This was inappropriate for someone with his difficulties, the court heard. There was a significant incident of self-harm as well as aggression and drug use. The GAL had made the court aware of this during reviews and had initiated proceedings in the District Court. Ultimately the CFA had used the process of the interim special care order by an emergency ex-parte application but with the knowledge and presence of the GAL’s legal team. A was now in special care again, for the third time, and while it was unusual to have a third application because these places were like gold dust, matters had really escalated out of control.
Counsel for the CFA told the judge that the breakdown in A’s behaviour had occurred during the summer with his transition out of secure care to his residential placement. He had been spending time outside the unit and was able to engage in threatening and harmful behaviour. There were a number of charges but they were of a minor nature. It was the view of the experts that he could only be kept safe in special care. A did not meet the criteria for treatment under the Mental Health Act.
Counsel for the GAL said the incident that had led to the special care order application had been very serious and they were lucky to have an application to make. The teenager had had a number of visits to different hospitals and had a number of various injuries and there had also been his use of drugs and a significant risk to his life. While A did not want to be in special care, this was a “last chance for him to get treatment, a therapeutic plan needs to be put together, involving substance misuse intervention, he refused to cooperate with that aspect of treatment previously and it came back to haunt him in [his step down placement], this is a last chance to have a significant intervention as long as he is a child, this is a case where it is at the higher end of risk, our side was so concerned that we brought an application to the District Court.”
“As you said, we’re lucky we’re here at all,” replied the judge.
The barrister for the father told the court that he had limited instructions but the child’s father wanted his son to get the best care possible. The child’s mother, who was incarcerated and did not want legal representation, was also supportive of the application.
The judge said it was “entirely appropriate and necessary from the point of view of the best interests of the child to make the order, and that for the sake of the child we’re fortunate this application is being made at all. It is at the higher end of risk, and those who assisted the child at the time of the incident referred to deserve huge commendation.”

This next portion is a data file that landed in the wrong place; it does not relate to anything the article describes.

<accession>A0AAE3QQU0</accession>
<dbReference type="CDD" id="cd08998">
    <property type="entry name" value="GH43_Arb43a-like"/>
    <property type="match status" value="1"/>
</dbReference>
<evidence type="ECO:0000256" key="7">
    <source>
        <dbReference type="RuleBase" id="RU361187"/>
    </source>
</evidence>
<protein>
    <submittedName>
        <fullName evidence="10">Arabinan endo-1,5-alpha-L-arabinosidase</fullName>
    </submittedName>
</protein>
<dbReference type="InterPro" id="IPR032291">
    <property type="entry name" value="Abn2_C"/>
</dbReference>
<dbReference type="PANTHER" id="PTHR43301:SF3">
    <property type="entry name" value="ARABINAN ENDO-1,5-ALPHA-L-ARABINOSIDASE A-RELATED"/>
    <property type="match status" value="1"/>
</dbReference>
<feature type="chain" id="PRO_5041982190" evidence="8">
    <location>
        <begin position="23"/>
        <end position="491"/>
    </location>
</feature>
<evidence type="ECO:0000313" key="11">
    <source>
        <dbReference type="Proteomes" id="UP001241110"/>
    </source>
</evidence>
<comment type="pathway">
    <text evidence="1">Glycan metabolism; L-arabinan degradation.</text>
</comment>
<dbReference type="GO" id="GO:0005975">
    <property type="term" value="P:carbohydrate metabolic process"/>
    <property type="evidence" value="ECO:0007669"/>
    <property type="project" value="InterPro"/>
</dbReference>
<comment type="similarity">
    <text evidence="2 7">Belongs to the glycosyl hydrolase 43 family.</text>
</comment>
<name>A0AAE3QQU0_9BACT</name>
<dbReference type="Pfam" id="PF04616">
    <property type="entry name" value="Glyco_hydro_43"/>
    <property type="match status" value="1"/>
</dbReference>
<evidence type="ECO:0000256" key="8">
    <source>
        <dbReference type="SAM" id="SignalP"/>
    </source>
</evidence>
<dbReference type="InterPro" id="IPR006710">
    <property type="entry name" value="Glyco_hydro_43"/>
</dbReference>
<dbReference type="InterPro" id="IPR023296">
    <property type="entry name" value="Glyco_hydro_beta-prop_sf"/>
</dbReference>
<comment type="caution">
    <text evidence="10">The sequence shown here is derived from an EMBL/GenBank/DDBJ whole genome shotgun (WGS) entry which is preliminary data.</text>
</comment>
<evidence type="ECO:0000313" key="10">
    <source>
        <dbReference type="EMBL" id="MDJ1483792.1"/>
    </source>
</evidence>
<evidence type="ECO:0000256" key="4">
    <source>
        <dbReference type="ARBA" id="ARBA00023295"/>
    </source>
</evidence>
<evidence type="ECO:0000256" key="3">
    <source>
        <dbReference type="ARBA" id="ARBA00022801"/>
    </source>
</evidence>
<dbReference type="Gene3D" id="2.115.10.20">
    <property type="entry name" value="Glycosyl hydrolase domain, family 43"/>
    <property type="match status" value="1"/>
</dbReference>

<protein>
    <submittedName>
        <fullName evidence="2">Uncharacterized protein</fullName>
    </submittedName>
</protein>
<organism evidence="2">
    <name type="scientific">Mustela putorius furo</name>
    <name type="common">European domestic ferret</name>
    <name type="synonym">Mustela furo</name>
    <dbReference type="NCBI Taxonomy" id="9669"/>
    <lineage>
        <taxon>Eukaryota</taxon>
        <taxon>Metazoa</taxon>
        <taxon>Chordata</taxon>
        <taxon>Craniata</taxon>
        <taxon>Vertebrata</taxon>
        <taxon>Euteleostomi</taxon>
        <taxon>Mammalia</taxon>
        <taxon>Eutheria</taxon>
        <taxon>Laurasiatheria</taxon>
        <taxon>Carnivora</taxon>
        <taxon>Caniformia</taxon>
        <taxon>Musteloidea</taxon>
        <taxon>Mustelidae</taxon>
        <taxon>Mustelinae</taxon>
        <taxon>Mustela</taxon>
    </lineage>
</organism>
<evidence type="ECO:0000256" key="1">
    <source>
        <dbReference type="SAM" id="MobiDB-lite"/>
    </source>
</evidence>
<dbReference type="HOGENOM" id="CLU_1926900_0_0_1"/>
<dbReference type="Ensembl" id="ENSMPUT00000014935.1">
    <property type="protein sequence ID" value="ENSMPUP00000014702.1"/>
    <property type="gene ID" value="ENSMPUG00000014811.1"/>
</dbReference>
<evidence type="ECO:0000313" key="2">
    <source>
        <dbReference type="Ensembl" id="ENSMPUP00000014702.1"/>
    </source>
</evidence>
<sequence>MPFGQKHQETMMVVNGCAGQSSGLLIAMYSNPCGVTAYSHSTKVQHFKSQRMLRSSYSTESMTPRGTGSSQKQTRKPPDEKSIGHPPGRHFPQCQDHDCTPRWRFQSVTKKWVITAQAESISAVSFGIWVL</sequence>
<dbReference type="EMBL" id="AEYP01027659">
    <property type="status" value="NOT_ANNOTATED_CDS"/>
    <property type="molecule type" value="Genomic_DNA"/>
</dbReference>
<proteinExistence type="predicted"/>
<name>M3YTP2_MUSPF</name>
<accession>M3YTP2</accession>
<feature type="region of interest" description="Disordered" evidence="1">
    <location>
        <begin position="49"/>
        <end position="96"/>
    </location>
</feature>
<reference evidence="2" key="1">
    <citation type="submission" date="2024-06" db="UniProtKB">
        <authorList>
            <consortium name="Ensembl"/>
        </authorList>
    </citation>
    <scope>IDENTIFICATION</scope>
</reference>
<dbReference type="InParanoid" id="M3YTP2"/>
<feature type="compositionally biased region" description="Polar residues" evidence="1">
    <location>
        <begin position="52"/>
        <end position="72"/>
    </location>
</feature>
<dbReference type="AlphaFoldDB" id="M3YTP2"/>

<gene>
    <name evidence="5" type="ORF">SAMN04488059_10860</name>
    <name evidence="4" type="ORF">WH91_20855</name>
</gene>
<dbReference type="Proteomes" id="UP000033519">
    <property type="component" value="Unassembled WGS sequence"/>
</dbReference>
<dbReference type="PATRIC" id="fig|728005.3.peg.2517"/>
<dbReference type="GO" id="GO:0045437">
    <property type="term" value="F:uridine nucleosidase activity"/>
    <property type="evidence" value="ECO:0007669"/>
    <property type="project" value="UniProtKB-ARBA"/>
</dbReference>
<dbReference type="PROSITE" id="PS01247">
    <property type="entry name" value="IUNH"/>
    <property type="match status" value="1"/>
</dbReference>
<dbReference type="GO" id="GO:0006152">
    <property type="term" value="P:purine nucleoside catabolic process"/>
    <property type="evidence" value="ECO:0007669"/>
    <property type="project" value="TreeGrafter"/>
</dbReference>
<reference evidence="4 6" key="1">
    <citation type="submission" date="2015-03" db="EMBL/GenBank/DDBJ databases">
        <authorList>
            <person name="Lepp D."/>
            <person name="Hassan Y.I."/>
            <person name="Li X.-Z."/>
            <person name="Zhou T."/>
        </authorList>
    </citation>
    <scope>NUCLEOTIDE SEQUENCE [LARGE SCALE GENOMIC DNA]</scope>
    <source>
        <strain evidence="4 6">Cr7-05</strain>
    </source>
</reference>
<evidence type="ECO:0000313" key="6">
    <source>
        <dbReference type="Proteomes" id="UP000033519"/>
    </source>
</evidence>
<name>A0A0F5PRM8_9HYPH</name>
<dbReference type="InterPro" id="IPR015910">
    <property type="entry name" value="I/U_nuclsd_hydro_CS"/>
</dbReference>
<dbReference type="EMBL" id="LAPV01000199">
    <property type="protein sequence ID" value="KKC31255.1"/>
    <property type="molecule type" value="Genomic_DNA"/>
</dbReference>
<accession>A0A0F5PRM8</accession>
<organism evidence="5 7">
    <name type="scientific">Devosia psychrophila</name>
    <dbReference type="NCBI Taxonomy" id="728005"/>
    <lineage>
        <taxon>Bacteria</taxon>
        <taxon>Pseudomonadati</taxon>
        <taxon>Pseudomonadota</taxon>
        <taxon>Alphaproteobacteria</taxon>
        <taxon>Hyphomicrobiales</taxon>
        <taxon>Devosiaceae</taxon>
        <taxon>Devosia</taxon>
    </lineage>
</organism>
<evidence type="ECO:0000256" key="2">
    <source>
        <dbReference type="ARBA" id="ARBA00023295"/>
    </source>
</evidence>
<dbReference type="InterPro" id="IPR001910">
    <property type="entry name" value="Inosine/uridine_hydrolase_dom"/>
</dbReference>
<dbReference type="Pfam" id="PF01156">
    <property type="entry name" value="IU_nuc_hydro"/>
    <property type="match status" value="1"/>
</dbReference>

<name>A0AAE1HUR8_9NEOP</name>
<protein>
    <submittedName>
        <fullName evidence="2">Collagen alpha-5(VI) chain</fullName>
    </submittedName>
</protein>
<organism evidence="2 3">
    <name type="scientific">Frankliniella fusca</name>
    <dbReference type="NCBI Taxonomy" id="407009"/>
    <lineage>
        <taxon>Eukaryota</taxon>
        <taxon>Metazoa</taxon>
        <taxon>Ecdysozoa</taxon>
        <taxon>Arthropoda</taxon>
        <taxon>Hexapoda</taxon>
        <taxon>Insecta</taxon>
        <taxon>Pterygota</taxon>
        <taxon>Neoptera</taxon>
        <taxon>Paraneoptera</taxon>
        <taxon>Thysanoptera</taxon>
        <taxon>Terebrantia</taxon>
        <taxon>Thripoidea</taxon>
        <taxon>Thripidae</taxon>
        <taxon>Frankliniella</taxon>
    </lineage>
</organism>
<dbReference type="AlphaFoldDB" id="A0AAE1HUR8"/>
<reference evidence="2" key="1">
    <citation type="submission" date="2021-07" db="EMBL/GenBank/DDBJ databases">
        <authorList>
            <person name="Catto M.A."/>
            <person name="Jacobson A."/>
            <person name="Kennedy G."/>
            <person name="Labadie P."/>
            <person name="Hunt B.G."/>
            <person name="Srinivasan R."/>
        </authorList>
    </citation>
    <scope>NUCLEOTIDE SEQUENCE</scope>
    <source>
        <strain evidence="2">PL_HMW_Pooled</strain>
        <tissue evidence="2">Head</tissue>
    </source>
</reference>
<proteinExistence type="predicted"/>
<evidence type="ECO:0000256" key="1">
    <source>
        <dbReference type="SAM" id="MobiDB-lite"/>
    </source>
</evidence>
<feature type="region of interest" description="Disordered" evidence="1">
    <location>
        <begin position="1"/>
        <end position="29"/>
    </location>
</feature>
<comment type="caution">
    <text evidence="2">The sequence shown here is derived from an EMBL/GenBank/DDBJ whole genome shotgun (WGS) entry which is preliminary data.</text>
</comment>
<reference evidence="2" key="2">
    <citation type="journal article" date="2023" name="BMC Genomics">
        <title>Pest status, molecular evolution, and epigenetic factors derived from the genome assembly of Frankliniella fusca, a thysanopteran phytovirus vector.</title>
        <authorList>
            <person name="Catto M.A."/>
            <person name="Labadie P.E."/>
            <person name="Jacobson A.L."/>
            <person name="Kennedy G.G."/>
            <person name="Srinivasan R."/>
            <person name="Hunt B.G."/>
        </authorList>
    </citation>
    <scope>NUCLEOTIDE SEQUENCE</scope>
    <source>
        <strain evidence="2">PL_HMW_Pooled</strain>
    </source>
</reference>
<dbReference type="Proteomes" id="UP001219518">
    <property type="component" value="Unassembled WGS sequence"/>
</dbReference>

The full special care order was granted.
First review late 2019
During the first statutory review in relation his third special care placement, the court heard that despite the extreme situation prior to coming into special care and the very serious condition that A had been found in, that he had made significant progress in the last four weeks. He was much more relaxed and a lot less aggressive, he was engaging with the ACTS team and drug counselling, which was extremely important, there was also a therapeutic plan in place. He was also engaging to some degree in education.
The GAL had requested a psychiatric assessment for the teenager and the barrister for the CFA told the court there was no difficulty there, the ACTS team were making a referral. An onward placement had been identified and the social workers and professionals were due to visit there to see if it was appropriate. It was a semi-independent living unit.
Counsel for the GAL told the court that there was a concern that the teenager had to spend too much time outside of the special care unit on mobilities and special care was not going to be beneficial to him unless he spent enough time in the unit. The judge [the new Minors List judge] said that he shared the concerns the GAL expressed, “there is a difference between a mobility and being at large and from what I have read he is closer to the latter than the former. I would be concerned he is not having the benefit he is intended to have if he is allowed out most of the time.”
The barrister for the CFA said she would get instructions. The judge did not recollect from the papers how mobile he was previously in the last detentions but that it was a cause of concern. The case would return for a second review before the end of term.
When the case returned four weeks later, the court heard that great progress had been made by the young person in a short amount of time and that an onward placement had also been identified. A referral had been made to CAMHS for A and he had agreed to attend appointments there.
An arrangement short of an overnight stay with his father had been organised for a mobility during the Christmas period.
The judge asked the parties was he correct in thinking that A was in a four-bed wing by himself in his secure care placement while in the other wing, four bedrooms and a safe room had been taken up. The judge asked if the young person should not be integrated back into the other wing due to the amelioration so in the intervening period between now and transitioning out of secure care, he would be with others.
“Will he be on his own until the transition plan?” asked the judge, “I would like an answer for the next date.”
The court heard that at least the young person was very busy in the meantime (which meant he was not spending long periods alone).